Jess is known for building successful media teams and championing significant visual storytelling efforts through innovative programming and strategic business initiatives. In the broadcast television field, Jess has received 8 Emmy Awards and 29 nominations and his clients include MTV, ESPN, PBS, Discovery Channel, A&E and others. He has produced and directed major sports programming at events such as the Olympics, World Cup Skiing, Formula 1 Grand Prix, NASCAR, and the NFL Super Bowl. In late 2019, Jess launched IDA’s new Video Podcast, The Invisible No More® Show.
Listen in as we discuss how his curiosity as a child led him to a career as an Emmy Award winning filmmaker and how being questioned by the KGB led to a significant spiritual conversion. We also talk about the Love Ideas Summit: Exploring the Heart of Relationships which is produced by the Invisible Disabilities® Association and runs from November 16th-20th. The event is aims to provide resources to help all relationships including couples, families, friends, co-workers, caregivers and business partners. Online, on-demand content will be added daily. Watch at your leisure and pace, anytime over the summit week. Tickets are complimentary and you can register here.
Today’s interview with Jess Stainbrook is brought to you by Mike Carlon’s novel Winning Streak. Winning Streak is the story of how three lives intersect and the journey each takes to learn critical lessons in order to heal from the pain of loss in their lives. Readers will be taken on an emotional journey full of laughter and tears while enjoying this novel which is reminiscent of Nicholas Sparks and Mitch Albom. You can purchase Winning Streak in ebook or paperback format at Amazon or wherever books are sold online.
Enjoy the show.
Fri, 9 October 2020
It’s not every day that I get to talk to someone as interesting and, dare I say, enlightened as author Dustin Lawson. I’m excited to announce that today was one of those days!
Throughout high school and college, Dustin worked as a lion and tiger trainer at a big cat reservation in Ohio and dreamt of becoming the next Jungle Jack Hannah. Fun fact, one of the animals he cared for wound up at Carole Baskin’s big cat sanctuary down in Florida (I hope she didn’t feed her late husband to it).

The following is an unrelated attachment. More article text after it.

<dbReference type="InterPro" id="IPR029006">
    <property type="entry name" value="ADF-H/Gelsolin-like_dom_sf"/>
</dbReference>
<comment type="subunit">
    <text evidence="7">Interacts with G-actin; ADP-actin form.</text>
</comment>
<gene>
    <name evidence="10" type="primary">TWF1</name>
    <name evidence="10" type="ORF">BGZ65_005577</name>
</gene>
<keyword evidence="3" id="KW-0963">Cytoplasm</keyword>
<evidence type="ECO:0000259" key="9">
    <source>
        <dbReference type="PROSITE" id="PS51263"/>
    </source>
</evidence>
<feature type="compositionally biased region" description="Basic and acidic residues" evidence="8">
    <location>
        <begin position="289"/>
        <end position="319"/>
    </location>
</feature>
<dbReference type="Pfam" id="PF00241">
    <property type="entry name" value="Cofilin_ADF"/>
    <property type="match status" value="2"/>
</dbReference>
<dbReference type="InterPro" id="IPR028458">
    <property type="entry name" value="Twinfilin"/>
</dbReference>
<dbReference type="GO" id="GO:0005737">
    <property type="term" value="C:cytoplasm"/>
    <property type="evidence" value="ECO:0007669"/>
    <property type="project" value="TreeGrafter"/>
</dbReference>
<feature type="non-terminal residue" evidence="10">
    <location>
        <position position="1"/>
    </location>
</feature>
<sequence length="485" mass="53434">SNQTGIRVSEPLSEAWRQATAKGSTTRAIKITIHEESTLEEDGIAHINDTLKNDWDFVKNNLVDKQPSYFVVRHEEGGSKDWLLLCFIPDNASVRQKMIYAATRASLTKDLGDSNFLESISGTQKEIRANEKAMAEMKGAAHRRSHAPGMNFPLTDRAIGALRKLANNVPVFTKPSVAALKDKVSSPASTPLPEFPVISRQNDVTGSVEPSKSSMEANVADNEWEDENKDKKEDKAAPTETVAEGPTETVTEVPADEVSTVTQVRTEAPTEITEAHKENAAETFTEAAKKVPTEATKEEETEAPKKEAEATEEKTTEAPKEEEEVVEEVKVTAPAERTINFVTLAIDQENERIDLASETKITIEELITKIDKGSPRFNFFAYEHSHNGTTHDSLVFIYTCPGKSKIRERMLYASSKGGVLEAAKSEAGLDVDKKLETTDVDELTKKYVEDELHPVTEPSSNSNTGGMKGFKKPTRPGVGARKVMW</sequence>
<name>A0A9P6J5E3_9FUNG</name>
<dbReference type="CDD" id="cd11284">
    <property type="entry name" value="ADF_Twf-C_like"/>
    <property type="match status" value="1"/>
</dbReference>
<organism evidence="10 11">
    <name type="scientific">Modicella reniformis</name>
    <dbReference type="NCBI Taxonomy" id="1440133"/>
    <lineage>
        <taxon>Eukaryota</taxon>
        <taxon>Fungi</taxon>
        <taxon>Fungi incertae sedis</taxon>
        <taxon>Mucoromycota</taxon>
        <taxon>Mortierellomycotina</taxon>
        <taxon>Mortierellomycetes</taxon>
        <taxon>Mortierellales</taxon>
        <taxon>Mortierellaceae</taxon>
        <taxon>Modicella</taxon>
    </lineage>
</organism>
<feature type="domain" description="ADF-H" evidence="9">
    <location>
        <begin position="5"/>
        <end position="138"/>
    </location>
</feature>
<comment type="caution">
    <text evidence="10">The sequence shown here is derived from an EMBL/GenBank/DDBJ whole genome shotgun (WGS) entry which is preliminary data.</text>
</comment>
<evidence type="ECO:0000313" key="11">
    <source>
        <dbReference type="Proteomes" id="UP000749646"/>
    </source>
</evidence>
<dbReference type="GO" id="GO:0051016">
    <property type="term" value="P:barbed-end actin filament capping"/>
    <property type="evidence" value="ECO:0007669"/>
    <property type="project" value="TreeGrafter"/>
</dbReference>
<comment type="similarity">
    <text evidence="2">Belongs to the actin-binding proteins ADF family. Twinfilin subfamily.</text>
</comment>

Just as Abe Froman was the sausage king of Chicago, it’s quite possible that Dustin may have become the Tiger King of Ohio if his pastor hadn’t encouraged him to find his calling outside the world of lions and tigers. Thankfully, he did and after college Dustin spent a year traveling the world as the personal assistant to an author. During his travels, the writing process was demystified, and Dustin found his true calling as a writer. Though I’m getting ahead of myself; an important part of this author’s story is his time in the military or, more accurately, the time he spent trying to get into the military. As a cancer survivor, the military rejected him 13 times over the span of five years before giving him the green light to serve. I joked with him that this experience with rejection was a great warm-up to becoming an author, as rejection definitely comes with the territory.
I’m glad he persevered as a writer because his latest book, The Firing of Dr. Democracy, could be just what our country needs right now. The book introduces us to the fictional character Dr. Democracy, who was created by our founding fathers. Fired by a democracy he helped keep alive for more than two centuries, now unemployed and homeless, Doctor Democracy takes a group of cynical teenagers in town on their senior trip on a midnight tour of Washington D.C. to try and convince them to rise to political power and rehire him so he can help keep democracy from dying of its addiction to partisanship and propaganda.
My conversation with Dustin not only covers his path to becoming the author of nine books, but what he shares in common with the late Sam Kinison, how a crisis of faith led to a major career change, and how he came to meet the late Senator John McCain. We also discuss enlightenment principles, how the rise of cable news, extreme partisanship, and social media threaten those principles, and what the vaccine to these threats might be.
Fri, 4 September 2020
Matt Haig is a British author for children and adults. His memoir Reasons to Stay Alive was a number one bestseller, staying in the British top ten for 46 weeks. His children's book, A Boy Called Christmas, was a runaway hit in his own country and has been translated in over 25 languages. His latest novel, The Midnight Library, will be released in the United States on September 29, 2020.
I recently had the pleasure of speaking with Matt not only about this forthcoming release but also about his path to becoming a published author. Most authors will tell you that getting published isn’t an easy thing to do and Matt would certainly concur. However, he also was able to accomplish something extraordinary— publish work across multiple genres including non-fiction, adult fiction, and children’s fiction. If nothing else, the publishing industry loves to put authors into nice and neat boxes, but Matt Haig cannot be placed in a box—and readers should celebrate that.